|If you look at an election without people involved, the percentages for all 3 voting methods are similar. Not so when you add in people and their unholy absentee ballot brokers. The percentages don't make sense.|
There was a 20% voter turnout in the Miami Dade County primary, 248,605 ballots were cast.
It appears it is not only us watchdogs that are unhappy with absentee ballots. Candidates are finally coming forward to complain about them now. Paul Crespo (see his article in the Miami Herald today on Absentees), Pedro Garcia and John Julien have all contacted the State Attorney...like that will do any good. The video at the end of this blog post is of Former State Rep. John Julien discussing his experience.
Nothing seemed odder to me than the absentee ballot numbers in the Dennis Moss/Alice Pena race. Alice Pena raked in 1,425 absentee ballots. Dennis Moss got 1,855. They were pretty close in absentees. However on election day Pena got 1,521 votes to Dennis Moss's 5,343. He got almost 4 times as many votes. How did she do so well in absentees? In early voting he topped her with three times as many votes. Very odd numbers in this race.
Then we have the Mayor's race. Carlos Gimenez got almost as many votes in absentees as he got on election day. His election day total was 54,622 and his absentees were 54,595. He got a landslide of absentee compared to his closest rival. Joe Martinez got 20,000 less votes on election day but 30,000 less in absentees. That surprised me since the absentee ballot queen, Sasha Tirador was Martinez's campaign manager.
In the District 5 commission race, Bruno Barreiro got a lot more absentee votes than he got on election day: 3,784 absentees and 2,880 on election day. His challenger Luis Garcia did the same with a smaller margin: 2,222 absentees and a bit less on election day 2,163.
In the property appraiser race Pedro Garcia won on election day (48,119) and in early voting (16,674). Carlos Lopez Cantera got 46,636 on election day and 15,354 in early voting. However Lopez Cantera ruled the absentees and won because of them. He had 43,903 absentee to Garcia's 36,116. The same happened with one on the judge races - Group 15. Robert Coppel trounced Maria Elena Verde on election day and in early voting but somehow she got 10,000 more votes in the absentees to win the election 51.45% to 48.55%. Oddly Judge David Miller got more than twice as many votes than his opponent on election day and more than twice as many in early voting. However in absentees they were pretty close: 39,264 for Miller and 34,311 for Padilla. In The Teresa Mary Pooler vs. Victor DeYurre race (Group 49 Judge), DeYurre won on absentees 38,523 to 36,167. Pooler slaughtered him on election day 56,031 to 35,790 and won the election. Diane Gonzalez did the same in Group 10. She lost to Pando in absentees but won because of election day and early voting.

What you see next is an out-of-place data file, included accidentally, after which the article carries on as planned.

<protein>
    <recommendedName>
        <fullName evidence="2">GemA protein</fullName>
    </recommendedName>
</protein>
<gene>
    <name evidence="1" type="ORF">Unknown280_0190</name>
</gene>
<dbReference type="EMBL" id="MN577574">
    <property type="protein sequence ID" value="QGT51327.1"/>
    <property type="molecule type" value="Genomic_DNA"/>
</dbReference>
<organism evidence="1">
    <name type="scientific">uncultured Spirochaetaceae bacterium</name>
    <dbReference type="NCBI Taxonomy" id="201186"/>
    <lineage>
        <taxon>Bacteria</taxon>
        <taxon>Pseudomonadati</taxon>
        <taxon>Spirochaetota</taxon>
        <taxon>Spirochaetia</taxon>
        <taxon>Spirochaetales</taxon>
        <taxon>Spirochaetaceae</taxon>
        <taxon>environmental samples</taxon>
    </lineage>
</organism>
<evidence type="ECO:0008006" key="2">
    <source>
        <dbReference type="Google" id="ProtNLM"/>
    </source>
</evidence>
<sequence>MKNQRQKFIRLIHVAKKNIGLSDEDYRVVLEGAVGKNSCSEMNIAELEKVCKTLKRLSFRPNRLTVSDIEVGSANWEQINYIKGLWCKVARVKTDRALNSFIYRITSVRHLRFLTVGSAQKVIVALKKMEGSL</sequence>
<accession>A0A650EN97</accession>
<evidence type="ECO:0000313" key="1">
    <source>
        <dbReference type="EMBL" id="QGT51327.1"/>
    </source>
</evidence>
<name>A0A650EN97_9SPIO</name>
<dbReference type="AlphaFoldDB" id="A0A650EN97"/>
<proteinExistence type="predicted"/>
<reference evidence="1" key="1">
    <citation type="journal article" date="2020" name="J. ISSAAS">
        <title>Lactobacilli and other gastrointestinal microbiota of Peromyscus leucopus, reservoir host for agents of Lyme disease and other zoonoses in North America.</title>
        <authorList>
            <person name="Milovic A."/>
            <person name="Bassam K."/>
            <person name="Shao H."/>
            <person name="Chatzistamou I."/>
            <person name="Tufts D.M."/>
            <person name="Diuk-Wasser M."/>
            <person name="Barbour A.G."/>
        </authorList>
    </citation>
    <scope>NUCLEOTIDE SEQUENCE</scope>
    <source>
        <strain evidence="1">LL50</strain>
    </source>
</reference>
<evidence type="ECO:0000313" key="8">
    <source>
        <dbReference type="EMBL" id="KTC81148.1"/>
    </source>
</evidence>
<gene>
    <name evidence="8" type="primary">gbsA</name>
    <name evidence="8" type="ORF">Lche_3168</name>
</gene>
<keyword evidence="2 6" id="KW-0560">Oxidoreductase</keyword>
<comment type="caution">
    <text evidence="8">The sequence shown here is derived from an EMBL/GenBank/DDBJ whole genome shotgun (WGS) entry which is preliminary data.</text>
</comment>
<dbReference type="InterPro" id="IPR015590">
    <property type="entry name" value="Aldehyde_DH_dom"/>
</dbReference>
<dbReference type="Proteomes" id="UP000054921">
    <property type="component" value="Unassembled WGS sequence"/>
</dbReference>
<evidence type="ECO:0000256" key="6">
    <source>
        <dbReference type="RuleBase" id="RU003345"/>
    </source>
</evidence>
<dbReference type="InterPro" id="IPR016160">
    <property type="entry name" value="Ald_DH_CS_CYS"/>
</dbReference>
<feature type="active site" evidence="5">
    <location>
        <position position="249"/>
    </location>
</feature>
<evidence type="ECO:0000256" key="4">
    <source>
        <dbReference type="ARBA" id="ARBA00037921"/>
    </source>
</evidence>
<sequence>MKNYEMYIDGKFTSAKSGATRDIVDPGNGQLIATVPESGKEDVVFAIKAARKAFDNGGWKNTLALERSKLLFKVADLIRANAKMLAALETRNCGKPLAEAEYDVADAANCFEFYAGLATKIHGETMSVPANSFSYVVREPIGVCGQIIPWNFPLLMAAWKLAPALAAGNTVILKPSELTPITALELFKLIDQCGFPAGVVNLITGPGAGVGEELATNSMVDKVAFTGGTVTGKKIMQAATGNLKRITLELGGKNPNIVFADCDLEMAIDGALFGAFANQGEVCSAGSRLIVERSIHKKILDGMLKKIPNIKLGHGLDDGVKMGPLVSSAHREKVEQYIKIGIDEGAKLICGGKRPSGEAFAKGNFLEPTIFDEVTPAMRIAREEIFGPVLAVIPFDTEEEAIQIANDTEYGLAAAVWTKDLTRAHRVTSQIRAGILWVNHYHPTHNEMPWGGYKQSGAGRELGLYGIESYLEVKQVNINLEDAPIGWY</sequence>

What does it all mean? To me it means that over and over on election day and early voting the percentages are pretty close. If someone wins on election day they also win in early voting by similar percentages. So why then do things get turned about in absentees? Why so often are absentees so different in percentages? I just don't get the numbers if there is no tampering with absentee ballots. Even when you look at all Republican races, you get these same lopsided results, so you can't simply say that more Republicans vote absentee. Also, most of the races I highlighted here were non-partisan. I chalk up the lopsided numbers to absentee ballot manipulation and outright fraud.
Off topic but worth noting: Do you realize that Dennis moss got 9,043 votes and Barbara Jordan got 12,939 votes to win their county commission races but they both make decisions that effect ALL 1,242,973 county voters? That means in Barbara Jordan's case she has the support of 1.04% of the people registered to vote in the county and Dennis Moss has the support of less than 1% of the voters even though they both make decisions for 100% of us. Makes you feel disenfranchised doesn't it?
I don't quite get Julien's beef as all methods of voting were pretty equal in his race and his opponent did beat him with early voting as well as absentees. But the Haitian radio ads he speaks about are disturbing. The PAC, Candidate John Julien mentions in this video, is Keith Donner's The Democracy Project. And, apparently there is yet a second woman vying for the title of absentee ballot queen (watch the video).